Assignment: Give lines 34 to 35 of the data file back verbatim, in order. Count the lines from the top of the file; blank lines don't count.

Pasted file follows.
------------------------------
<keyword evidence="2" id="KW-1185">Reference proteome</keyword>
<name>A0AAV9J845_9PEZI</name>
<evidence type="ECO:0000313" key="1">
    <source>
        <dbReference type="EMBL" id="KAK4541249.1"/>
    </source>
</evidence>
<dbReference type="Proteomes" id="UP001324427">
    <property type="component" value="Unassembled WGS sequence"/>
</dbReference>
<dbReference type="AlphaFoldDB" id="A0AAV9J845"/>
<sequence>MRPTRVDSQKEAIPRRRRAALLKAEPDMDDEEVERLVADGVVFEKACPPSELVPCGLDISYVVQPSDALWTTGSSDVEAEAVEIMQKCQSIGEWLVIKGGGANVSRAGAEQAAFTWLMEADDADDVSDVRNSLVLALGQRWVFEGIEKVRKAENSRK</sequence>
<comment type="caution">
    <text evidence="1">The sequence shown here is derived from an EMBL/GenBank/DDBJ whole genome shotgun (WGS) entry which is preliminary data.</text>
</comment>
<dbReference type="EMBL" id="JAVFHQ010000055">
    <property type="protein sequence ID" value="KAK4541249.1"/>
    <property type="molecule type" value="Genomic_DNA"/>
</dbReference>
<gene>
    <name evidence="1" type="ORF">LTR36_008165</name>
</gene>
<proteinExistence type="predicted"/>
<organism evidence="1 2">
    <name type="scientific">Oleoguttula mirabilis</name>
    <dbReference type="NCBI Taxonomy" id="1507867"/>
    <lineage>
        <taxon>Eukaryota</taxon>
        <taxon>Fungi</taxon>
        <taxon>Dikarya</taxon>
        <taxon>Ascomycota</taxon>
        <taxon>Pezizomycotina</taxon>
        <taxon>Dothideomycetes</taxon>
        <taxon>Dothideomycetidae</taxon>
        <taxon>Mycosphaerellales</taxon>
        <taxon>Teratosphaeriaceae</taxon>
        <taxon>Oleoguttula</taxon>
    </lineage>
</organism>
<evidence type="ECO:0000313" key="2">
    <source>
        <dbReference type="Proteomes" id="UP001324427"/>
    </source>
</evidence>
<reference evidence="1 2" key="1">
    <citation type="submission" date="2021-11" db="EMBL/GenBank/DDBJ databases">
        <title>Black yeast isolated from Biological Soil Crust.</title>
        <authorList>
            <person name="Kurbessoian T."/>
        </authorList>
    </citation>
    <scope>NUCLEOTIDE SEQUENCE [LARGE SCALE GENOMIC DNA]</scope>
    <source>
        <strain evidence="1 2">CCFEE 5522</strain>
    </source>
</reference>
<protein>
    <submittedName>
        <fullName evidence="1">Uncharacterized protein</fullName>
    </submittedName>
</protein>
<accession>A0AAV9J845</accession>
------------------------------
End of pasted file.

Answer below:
        <taxon>Dothideomycetidae</taxon>
        <taxon>Mycosphaerellales</taxon>